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Voynich Manuscript May Have Originated In the New World 170

Posted by Soulskill
from the good-to-know-which-side-of-the-atlantic-we-were-trolled-from dept.
bmearns writes "The Voynich Manuscript is most geeks' favorite 'indecipherable' illuminated manuscript. Its bizarre depictions of strange plants and animals, astrological diagrams, and hordes of tiny naked women bathing in a system of interconnected tubs (which bear an uneasy resemblance to the human digestive system), have inspired numerous essays and doctoral theses', plus one XKCD comic. Now a team of botanists (yes, botanists) may have uncovered an important clue as to its origin and content by identifying several of the plants and animals depicted, and linking them to the Spanish territories in Central America."
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Voynich Manuscript May Have Originated In the New World

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  • by KingOfBLASH (620432) on Tuesday January 21, 2014 @07:43PM (#46031347) Journal

    According to TFA, plant names in Nahuatl (the language of the aztecs) have been identified.

    If indeed people who wrote it were writing in Nahuatl, and perhaps in a dialect, they may have needed to make their own script (since there was none around).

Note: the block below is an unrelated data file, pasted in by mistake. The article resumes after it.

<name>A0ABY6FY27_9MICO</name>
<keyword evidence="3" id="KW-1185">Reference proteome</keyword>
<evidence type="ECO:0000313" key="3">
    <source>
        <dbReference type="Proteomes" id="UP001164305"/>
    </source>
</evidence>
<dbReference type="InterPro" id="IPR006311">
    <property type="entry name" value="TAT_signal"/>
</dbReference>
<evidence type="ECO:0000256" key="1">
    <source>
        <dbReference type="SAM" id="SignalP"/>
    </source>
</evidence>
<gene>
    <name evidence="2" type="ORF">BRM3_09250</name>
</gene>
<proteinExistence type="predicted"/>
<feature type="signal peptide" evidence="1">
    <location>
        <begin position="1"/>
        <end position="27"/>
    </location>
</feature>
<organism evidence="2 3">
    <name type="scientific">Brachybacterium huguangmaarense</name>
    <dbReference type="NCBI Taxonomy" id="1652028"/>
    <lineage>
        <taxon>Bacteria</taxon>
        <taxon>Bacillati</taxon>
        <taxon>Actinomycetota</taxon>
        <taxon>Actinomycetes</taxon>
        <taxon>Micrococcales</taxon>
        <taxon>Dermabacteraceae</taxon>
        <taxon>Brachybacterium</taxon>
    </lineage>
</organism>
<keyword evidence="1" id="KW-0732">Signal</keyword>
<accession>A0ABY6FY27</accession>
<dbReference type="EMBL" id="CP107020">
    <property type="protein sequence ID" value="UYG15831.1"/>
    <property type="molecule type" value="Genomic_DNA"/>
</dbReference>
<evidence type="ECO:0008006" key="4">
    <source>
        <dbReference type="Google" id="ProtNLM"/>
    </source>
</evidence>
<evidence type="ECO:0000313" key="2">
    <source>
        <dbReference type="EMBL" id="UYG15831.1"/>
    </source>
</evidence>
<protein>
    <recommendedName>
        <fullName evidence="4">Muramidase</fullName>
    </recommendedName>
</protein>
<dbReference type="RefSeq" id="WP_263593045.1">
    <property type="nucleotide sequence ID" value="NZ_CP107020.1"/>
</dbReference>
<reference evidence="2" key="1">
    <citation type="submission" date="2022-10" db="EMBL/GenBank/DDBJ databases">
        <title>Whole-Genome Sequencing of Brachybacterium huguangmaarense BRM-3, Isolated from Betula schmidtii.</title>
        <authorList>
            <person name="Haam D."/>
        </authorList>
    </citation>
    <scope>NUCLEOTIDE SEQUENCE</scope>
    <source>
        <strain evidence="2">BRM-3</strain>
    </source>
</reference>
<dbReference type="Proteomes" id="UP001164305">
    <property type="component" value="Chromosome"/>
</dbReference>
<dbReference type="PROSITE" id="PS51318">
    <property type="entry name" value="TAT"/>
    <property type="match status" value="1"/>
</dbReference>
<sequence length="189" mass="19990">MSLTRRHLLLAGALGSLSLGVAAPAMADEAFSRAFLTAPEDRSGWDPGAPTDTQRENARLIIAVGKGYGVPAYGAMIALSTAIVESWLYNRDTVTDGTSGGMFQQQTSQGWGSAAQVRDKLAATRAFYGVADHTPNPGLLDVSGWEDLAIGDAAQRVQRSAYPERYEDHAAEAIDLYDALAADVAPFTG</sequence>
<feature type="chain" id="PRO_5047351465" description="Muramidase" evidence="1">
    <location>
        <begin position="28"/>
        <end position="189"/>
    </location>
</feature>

So given time, perhaps it can be deciphered...

  • by cjellibebi (645568) on Tuesday January 21, 2014 @08:51PM (#46031885)
    Codex Seraphinianus [wikipedia.org] is an encyclopaedia of an imaginary world published in 1981 and written in a similar style to Voynich, but the illustrations are much more surreal.
  • by tepples (727027) <tepples@[ ]il.com ['gma' in gap]> on Tuesday January 21, 2014 @09:07PM (#46031975) Homepage Journal
    The original "lorem ipsum" was De finibus by Roman philosopher M. T. Cicero [wikipedia.org]. Lipsum.com has a translation of the famous passage into English.
  • by netsavior (627338) on Tuesday January 21, 2014 @09:17PM (#46032027)
    It has entropy that has been widely regarded as too high to be gibberish... roughly equivalent to the Latin Vulgate Bible - 1 Kings [ixoloxi.com]
    On the subject of it being a hoax... The Voynich is a parchment manuscript with many fold-outs, (center cut pieces of parchment were 10 times more expensive than a single leaf), and many expensive inks/dyes. It would have cost a small fortune to create at the time (several years salary for even a skilled bookmaker). If it is a hoax, it was a very well funded one, with no known purpose.
  • by Dan East (318230) on Tuesday January 21, 2014 @09:32PM (#46032111) Homepage Journal

    I've written software specifically to do analysis on this manuscript. There are patterns in the formation of the words that show beyond any doubt that it is not a random collection of letters. There are some very specific rules that would take significant effort to generate the words. For example, Gordon Rugg's theory / technique of generating random words using a grid is absolutely, positively not correct.